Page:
Musical director Patty DeLisle has done a nice job with arrangements, harmonies, and timing. She also serves as the shows accompanist on piano, augmented by Bob DeLisle (possibly no relation) on Bass. The singers SOUND like a group, a process which often takes years, rather than the six or eight weeks normally designated to a production’s rehearsal schedule. Singing is delightful, harmonies well done, arrangements both excellent and humorous. The songs hold up, and the performers commit to them enthusiastically and completely.
Forever Plaid is played with one intermission, roughly 15 minutes, to refuel with snacks and soft (or not soft) drinks. The bathrooms are large, modern and clean, well able to accommodate the crowd nicely. (I speak for the Ladies’ room only; dudes, your mileage may vary.) Since the second act is significantly shorter than the first, the audience was clearing the house by ten minutes to ten o’clock.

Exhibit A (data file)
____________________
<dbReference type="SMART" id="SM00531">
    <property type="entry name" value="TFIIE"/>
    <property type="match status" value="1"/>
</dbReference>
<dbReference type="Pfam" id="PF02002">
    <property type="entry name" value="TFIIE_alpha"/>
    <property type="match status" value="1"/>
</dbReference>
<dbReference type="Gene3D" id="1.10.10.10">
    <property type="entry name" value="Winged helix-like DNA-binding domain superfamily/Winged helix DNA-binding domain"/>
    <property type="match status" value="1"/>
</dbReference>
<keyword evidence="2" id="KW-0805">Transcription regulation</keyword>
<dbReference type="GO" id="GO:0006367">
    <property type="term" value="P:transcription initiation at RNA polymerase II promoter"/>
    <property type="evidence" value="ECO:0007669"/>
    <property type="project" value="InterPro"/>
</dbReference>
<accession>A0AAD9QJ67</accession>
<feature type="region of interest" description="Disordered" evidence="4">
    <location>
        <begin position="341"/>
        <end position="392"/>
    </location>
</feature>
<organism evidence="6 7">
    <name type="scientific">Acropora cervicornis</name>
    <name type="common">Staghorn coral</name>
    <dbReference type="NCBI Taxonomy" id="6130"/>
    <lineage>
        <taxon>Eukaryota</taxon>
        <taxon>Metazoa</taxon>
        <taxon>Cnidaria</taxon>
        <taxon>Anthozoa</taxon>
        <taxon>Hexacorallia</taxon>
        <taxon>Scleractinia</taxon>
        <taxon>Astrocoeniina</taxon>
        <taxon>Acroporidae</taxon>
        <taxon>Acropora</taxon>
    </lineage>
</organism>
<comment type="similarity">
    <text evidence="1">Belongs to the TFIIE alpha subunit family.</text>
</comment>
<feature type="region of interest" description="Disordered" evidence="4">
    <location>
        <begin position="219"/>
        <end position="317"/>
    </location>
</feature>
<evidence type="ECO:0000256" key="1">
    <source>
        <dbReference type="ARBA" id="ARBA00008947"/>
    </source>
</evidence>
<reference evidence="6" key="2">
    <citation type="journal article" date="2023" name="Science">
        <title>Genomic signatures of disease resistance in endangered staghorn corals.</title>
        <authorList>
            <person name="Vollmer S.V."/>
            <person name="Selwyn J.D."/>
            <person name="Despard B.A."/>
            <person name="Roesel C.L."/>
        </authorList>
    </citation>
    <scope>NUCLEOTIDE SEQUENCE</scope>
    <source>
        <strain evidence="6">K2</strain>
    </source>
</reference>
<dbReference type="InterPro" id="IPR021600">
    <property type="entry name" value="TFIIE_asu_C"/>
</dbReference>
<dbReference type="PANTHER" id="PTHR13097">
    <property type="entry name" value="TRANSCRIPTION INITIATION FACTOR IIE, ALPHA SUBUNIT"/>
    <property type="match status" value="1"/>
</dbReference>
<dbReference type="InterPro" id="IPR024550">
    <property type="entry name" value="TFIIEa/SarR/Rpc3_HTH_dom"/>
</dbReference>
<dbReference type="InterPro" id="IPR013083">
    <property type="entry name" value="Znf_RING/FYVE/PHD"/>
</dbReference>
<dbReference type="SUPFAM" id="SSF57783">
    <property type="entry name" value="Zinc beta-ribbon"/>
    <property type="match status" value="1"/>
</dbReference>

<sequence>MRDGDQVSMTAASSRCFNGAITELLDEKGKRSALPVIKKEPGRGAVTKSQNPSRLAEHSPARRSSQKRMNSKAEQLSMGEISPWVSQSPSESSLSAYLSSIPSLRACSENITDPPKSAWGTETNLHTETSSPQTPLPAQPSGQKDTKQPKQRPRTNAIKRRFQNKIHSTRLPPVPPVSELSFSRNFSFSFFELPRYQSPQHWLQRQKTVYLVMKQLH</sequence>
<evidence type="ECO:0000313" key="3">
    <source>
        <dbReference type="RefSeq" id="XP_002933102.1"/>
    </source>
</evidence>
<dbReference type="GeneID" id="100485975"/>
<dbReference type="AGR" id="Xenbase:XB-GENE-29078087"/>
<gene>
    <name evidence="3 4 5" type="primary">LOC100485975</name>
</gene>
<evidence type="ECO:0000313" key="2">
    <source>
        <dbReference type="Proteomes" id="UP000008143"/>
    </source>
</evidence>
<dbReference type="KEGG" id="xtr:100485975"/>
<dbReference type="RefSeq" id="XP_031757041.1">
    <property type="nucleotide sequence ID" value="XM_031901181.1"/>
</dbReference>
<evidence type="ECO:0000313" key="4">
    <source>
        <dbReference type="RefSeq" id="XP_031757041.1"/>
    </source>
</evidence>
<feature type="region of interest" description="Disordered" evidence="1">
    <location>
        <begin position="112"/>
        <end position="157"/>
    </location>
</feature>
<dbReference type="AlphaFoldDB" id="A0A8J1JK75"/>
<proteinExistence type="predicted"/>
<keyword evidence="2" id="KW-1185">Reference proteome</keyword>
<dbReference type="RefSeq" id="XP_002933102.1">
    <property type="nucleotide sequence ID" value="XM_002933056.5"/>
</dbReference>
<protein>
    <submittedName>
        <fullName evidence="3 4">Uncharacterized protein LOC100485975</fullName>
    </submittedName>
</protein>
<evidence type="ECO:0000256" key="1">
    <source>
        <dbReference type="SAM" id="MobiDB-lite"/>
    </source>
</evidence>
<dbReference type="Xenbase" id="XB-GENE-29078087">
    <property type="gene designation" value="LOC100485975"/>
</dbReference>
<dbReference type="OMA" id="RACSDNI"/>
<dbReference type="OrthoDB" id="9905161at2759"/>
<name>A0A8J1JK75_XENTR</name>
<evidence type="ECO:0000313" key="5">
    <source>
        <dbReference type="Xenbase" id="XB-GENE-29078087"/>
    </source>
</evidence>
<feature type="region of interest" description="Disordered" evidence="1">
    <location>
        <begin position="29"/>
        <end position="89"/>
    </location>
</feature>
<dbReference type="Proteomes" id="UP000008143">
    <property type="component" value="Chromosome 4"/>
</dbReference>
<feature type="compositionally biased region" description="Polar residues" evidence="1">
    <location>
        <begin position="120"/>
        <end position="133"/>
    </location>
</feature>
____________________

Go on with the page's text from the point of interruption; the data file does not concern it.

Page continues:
Although the attendees seemed to be white women over 50, mostly, the program/flyer/poster/thingy has a QR code in the corner, (http://blog.ccbcmd.edu/performingarts/cockpit-forever-plaid-program-detail/) that leads one to performer bios, acknowledgements, and other niceties normally printed and folded with a staple for a bellybutton. The inclusion of the QR code suggests that Cockpit anticipates (hopes for?) a more youthful crowd, technologically savvy, in the future.
Embrace your inner doo-wop and enjoy a few moments of time when parents and kids listened to the same music, watched the same shows, laughed at the same jokes. Bring your daughter, (I did), bring your grandpa, (sadly, no), and bring some crackers for all that delicious cheese.
Running Time: Approximately 1 hour and 50 minutes with one intermission
Forever Plaid plays through June 25, 2017 at Cockpit in Court in the upstairs Cabaret Space of The Robert and Eleanor Romadka College Center at the Community College of Baltimore County Essex Campus— 7201 Rossville Boulevard, Essex MD. For tickets call the box office at (443) 840-2787 or purchase them online